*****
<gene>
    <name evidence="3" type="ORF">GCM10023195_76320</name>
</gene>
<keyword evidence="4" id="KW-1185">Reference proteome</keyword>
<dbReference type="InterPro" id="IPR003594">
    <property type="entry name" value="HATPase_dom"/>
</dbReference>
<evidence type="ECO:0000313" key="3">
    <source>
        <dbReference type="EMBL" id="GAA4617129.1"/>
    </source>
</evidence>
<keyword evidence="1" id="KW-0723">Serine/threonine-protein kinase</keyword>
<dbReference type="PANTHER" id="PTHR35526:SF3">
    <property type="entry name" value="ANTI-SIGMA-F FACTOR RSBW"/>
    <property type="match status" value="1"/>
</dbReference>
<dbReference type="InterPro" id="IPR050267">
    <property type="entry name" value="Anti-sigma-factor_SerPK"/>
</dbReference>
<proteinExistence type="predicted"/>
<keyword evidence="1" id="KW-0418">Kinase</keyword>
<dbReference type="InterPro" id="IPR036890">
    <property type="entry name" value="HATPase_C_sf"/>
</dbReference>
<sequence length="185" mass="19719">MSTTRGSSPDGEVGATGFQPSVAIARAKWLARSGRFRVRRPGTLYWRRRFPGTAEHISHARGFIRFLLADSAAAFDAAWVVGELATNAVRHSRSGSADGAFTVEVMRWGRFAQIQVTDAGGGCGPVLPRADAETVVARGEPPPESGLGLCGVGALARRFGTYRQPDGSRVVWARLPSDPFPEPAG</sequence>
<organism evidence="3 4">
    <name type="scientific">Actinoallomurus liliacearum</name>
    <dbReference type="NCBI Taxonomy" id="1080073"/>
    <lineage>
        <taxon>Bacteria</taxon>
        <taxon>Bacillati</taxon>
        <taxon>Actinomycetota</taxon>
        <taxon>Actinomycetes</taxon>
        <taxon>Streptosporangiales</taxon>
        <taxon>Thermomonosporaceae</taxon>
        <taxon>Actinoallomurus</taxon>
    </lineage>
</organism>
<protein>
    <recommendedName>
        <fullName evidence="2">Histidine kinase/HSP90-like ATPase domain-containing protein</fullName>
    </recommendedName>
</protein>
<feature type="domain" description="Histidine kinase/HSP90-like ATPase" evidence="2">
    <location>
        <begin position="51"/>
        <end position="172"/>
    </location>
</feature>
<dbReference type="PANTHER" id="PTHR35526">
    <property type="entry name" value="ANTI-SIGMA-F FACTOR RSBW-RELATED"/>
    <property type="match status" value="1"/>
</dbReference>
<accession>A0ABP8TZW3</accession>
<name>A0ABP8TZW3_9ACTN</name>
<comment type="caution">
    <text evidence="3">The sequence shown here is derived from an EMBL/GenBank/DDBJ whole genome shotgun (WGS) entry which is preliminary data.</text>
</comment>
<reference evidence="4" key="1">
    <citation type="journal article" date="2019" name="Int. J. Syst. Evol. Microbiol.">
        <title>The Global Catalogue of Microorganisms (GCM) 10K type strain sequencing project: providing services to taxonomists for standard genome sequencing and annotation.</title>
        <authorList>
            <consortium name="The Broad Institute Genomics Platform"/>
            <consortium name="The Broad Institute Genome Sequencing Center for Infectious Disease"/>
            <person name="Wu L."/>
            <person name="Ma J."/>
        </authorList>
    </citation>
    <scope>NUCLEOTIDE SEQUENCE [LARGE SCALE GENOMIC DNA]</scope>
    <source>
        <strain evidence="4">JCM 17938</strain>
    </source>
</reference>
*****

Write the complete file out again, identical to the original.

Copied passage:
<gene>
    <name evidence="3" type="ORF">GCM10023195_76320</name>
</gene>
<keyword evidence="4" id="KW-1185">Reference proteome</keyword>
<dbReference type="InterPro" id="IPR003594">
    <property type="entry name" value="HATPase_dom"/>
</dbReference>
<evidence type="ECO:0000313" key="3">
    <source>
        <dbReference type="EMBL" id="GAA4617129.1"/>
    </source>
</evidence>
<keyword evidence="1" id="KW-0723">Serine/threonine-protein kinase</keyword>
<dbReference type="PANTHER" id="PTHR35526:SF3">
    <property type="entry name" value="ANTI-SIGMA-F FACTOR RSBW"/>
    <property type="match status" value="1"/>
</dbReference>
<dbReference type="InterPro" id="IPR050267">
    <property type="entry name" value="Anti-sigma-factor_SerPK"/>
</dbReference>
<proteinExistence type="predicted"/>
<keyword evidence="1" id="KW-0418">Kinase</keyword>
<dbReference type="InterPro" id="IPR036890">
    <property type="entry name" value="HATPase_C_sf"/>
</dbReference>
<sequence length="185" mass="19719">MSTTRGSSPDGEVGATGFQPSVAIARAKWLARSGRFRVRRPGTLYWRRRFPGTAEHISHARGFIRFLLADSAAAFDAAWVVGELATNAVRHSRSGSADGAFTVEVMRWGRFAQIQVTDAGGGCGPVLPRADAETVVARGEPPPESGLGLCGVGALARRFGTYRQPDGSRVVWARLPSDPFPEPAG</sequence>
<organism evidence="3 4">
    <name type="scientific">Actinoallomurus liliacearum</name>
    <dbReference type="NCBI Taxonomy" id="1080073"/>
    <lineage>
        <taxon>Bacteria</taxon>
        <taxon>Bacillati</taxon>
        <taxon>Actinomycetota</taxon>
        <taxon>Actinomycetes</taxon>
        <taxon>Streptosporangiales</taxon>
        <taxon>Thermomonosporaceae</taxon>
        <taxon>Actinoallomurus</taxon>
    </lineage>
</organism>
<protein>
    <recommendedName>
        <fullName evidence="2">Histidine kinase/HSP90-like ATPase domain-containing protein</fullName>
    </recommendedName>
</protein>
<feature type="domain" description="Histidine kinase/HSP90-like ATPase" evidence="2">
    <location>
        <begin position="51"/>
        <end position="172"/>
    </location>
</feature>
<dbReference type="PANTHER" id="PTHR35526">
    <property type="entry name" value="ANTI-SIGMA-F FACTOR RSBW-RELATED"/>
    <property type="match status" value="1"/>
</dbReference>
<accession>A0ABP8TZW3</accession>
<name>A0ABP8TZW3_9ACTN</name>
<comment type="caution">
    <text evidence="3">The sequence shown here is derived from an EMBL/GenBank/DDBJ whole genome shotgun (WGS) entry which is preliminary data.</text>
</comment>
<reference evidence="4" key="1">
    <citation type="journal article" date="2019" name="Int. J. Syst. Evol. Microbiol.">
        <title>The Global Catalogue of Microorganisms (GCM) 10K type strain sequencing project: providing services to taxonomists for standard genome sequencing and annotation.</title>
        <authorList>
            <consortium name="The Broad Institute Genomics Platform"/>
            <consortium name="The Broad Institute Genome Sequencing Center for Infectious Disease"/>
            <person name="Wu L."/>
            <person name="Ma J."/>
        </authorList>
    </citation>
    <scope>NUCLEOTIDE SEQUENCE [LARGE SCALE GENOMIC DNA]</scope>
    <source>
        <strain evidence="4">JCM 17938</strain>
    </source>
</reference>